I don’t have to work today, but I still get paid. What a great thing.

What Thanksgiving means to me is vague, at best. My earliest memories of the day having any significance are disjointed images of the infamous doll house I played with; making tiny yams and green beans out of Sculpy while unidentifyable relatives alternately bustled and squawked or sat stoic and unmoving around me. The thick wooden table taking up most of the space in the dining room, so you had to sidle around it while chairs squeaked in and out on the floorboards.

As I got older and my family’s relationships waxed and waned, the holiday becomes more vivid, not associated with quick sensory flashes as much. Easy factual input and retention is replaced with vague but unmistakable anxiety: Reticence at having to communicate with aunts and cousins I saw only a few times a year; Intense adolescent awkwardness and self-doubt, coupled with impatience and frustration towards the aunts and cousins and grandparents and other strangers. Long before being diagnosed with Major Depression (recurrent!) the signifiers were there: displacement; the horror of being transported, suddenly, to a place where I was expected (by whom?) to be successful and smart (I was) and engaging (I wasn’t).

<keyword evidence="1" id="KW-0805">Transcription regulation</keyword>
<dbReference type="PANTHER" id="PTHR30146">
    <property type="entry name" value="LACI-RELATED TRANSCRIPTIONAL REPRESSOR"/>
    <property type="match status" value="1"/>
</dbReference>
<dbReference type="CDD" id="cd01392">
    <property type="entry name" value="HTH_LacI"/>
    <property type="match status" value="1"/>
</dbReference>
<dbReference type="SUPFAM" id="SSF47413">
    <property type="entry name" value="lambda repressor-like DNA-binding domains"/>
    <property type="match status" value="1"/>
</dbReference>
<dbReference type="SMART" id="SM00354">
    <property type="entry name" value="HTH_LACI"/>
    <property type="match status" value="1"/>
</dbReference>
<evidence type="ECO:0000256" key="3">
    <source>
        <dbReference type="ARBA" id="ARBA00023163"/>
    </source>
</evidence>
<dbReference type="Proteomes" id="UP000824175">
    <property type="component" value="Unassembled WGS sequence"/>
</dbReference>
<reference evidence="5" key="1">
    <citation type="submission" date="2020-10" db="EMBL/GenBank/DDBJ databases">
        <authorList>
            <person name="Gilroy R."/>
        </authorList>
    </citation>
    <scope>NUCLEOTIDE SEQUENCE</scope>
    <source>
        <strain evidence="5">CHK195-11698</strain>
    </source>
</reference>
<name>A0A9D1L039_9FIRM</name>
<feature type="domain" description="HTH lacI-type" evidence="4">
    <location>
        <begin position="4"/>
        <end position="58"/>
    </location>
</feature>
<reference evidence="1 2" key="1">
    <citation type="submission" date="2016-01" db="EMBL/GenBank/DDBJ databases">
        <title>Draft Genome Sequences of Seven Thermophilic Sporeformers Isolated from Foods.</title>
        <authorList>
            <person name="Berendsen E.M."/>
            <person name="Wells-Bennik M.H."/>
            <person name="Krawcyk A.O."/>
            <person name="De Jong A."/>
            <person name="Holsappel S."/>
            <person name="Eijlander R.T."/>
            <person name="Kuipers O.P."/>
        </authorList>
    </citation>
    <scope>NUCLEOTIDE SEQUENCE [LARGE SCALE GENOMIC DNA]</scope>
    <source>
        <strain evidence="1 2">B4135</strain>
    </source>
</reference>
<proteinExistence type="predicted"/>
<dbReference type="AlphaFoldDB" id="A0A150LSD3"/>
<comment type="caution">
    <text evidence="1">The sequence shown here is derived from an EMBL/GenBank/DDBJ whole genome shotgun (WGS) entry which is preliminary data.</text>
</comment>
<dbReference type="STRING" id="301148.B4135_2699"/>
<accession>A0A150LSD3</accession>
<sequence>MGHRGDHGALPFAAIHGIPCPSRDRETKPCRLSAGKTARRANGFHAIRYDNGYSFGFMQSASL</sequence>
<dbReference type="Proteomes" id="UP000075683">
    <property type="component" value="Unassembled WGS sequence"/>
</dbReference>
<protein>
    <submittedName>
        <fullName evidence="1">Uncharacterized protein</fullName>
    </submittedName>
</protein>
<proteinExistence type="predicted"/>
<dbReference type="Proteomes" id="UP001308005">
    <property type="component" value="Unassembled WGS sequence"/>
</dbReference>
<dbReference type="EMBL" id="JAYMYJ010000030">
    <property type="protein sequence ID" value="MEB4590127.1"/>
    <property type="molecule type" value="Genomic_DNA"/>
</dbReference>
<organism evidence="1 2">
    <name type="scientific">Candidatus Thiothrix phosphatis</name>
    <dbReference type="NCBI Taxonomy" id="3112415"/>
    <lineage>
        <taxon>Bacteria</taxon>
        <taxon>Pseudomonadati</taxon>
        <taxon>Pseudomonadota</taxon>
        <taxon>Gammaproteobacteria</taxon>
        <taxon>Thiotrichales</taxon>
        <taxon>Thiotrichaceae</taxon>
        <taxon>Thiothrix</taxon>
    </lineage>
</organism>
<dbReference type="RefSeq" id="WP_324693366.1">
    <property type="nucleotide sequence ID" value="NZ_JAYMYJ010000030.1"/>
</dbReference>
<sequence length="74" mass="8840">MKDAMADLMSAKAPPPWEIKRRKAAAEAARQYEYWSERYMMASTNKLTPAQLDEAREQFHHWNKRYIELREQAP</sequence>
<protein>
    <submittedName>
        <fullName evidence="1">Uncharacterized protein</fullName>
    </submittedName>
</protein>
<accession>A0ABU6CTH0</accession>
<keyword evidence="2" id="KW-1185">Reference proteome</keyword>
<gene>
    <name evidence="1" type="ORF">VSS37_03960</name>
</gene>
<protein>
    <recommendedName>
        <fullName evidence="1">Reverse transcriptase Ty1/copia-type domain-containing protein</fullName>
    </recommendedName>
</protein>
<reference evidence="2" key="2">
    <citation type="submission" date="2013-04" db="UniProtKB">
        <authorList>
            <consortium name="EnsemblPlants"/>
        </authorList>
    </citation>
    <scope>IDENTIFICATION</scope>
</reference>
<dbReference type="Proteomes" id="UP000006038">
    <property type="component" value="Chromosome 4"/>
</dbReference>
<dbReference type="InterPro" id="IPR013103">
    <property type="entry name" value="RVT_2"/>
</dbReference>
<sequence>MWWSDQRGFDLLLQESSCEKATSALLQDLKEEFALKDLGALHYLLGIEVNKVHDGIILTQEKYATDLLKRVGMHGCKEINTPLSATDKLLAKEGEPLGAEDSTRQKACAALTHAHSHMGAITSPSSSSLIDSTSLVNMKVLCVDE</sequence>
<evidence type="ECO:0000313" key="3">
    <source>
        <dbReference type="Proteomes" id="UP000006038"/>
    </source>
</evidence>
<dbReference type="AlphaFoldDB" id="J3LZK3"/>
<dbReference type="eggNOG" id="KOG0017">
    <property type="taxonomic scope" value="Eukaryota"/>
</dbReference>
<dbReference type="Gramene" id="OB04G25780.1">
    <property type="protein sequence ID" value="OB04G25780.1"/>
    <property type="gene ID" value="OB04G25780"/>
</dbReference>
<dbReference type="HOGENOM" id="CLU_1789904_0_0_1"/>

For better or worse, the waxing and waning has culminated in a holiday that involves only me and my parents, the meals always reliably sumptuous, assembled still around the thick wooden table (which, by now, has survived myriad moves and rearrangements and decades of paper piles and gift wrappings and quite possibly various temper tantrums).

But beyond the family history, I don’t associate today with much. I try to be thankful every day I’m alive; grateful to be out under the sky on planet Earth, able still to be irritated by TV commercials and poor grammar and ubiquitous white cat hairs. Today I’ll be thankful for Mom’s cooking and to come home to a cottage of books and a glass of whiskey after. And tomorrow? I can only hope.